JUST WHEN you were worried Dublin wasn’t becoming a soulless vacuum quickly enough; one dominated by hotels, offices, identikit pubs and cafes, comes the news that yet another hotel will be built in place of that place you enjoyed socialising in.
There were scenes of joy as developers, planning authorities and investment funds announced that they had successfully come together to remove yet another atypical and beloved fixture of Dublin’s culture and social scene, sparking praise from Dubliners across the city.
“Sometimes you worry a city has too much character, but thankfully soon the day will come when no part of Dublin will have anything resembling a unique feature or outlet,” confirmed one local resident, who has the choice of 9 different Starbucks within walking distance.
The details on the latest overpriced hotel are limited, but it will be competitively overpriced and it is expected to hang up tasteful, beautiful old photographs of the area it will have helped to actively destroy.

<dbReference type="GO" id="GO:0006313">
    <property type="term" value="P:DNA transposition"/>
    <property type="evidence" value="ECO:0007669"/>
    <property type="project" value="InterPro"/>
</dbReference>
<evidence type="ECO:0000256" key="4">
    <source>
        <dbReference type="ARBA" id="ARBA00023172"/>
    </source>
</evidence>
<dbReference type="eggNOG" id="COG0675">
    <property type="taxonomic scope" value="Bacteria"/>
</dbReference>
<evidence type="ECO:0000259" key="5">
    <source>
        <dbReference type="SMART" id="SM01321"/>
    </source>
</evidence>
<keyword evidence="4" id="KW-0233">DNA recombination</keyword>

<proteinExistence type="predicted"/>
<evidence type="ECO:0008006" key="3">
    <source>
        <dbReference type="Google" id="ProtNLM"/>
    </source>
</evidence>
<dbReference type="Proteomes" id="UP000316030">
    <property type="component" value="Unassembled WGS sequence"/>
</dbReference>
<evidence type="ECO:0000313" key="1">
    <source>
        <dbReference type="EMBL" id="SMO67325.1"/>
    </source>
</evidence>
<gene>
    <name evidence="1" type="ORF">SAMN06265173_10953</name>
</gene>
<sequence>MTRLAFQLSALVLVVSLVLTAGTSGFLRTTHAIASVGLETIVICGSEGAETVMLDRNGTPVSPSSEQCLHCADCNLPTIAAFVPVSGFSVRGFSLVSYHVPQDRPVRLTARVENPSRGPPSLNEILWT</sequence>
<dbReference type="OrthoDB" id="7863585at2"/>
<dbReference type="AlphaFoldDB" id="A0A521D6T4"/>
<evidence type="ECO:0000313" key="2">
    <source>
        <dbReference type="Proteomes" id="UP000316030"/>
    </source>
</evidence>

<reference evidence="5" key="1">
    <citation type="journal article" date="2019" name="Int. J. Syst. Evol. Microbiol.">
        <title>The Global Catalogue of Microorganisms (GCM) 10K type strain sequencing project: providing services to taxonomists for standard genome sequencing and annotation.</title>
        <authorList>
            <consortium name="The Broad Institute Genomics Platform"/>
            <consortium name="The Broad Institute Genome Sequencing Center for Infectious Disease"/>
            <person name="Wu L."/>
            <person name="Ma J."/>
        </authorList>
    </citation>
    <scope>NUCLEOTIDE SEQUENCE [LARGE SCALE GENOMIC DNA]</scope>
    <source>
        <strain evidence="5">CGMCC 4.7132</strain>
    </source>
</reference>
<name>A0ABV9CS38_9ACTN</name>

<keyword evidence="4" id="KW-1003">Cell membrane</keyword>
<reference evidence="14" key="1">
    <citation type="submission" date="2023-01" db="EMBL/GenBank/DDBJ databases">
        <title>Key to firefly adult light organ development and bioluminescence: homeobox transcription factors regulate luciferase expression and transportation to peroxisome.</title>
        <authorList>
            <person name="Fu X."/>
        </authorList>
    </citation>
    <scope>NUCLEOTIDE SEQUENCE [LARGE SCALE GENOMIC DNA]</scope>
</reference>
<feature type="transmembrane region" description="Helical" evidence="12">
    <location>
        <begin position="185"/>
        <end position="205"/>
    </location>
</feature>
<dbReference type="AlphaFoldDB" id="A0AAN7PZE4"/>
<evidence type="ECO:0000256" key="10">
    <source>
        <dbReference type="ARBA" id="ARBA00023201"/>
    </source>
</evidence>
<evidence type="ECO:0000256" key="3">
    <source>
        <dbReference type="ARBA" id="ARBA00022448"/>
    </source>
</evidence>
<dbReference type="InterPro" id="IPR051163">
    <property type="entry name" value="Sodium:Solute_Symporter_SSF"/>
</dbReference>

“It’ll be nice now when it’s just new offices and hotels, no actual people,” added one developer, who had complained that the volume coming from a number of vibrant venues could have made it difficult for the tax-free fund status of the Vulture Fund he works with to sleep at night.
Elsewhere, news that The Bernard Shaw pub is set to close has sadly reduced the number of places for young men to form bands in and endlessly bore women about by one venue and resulted in significant lay offs for local ket dealers.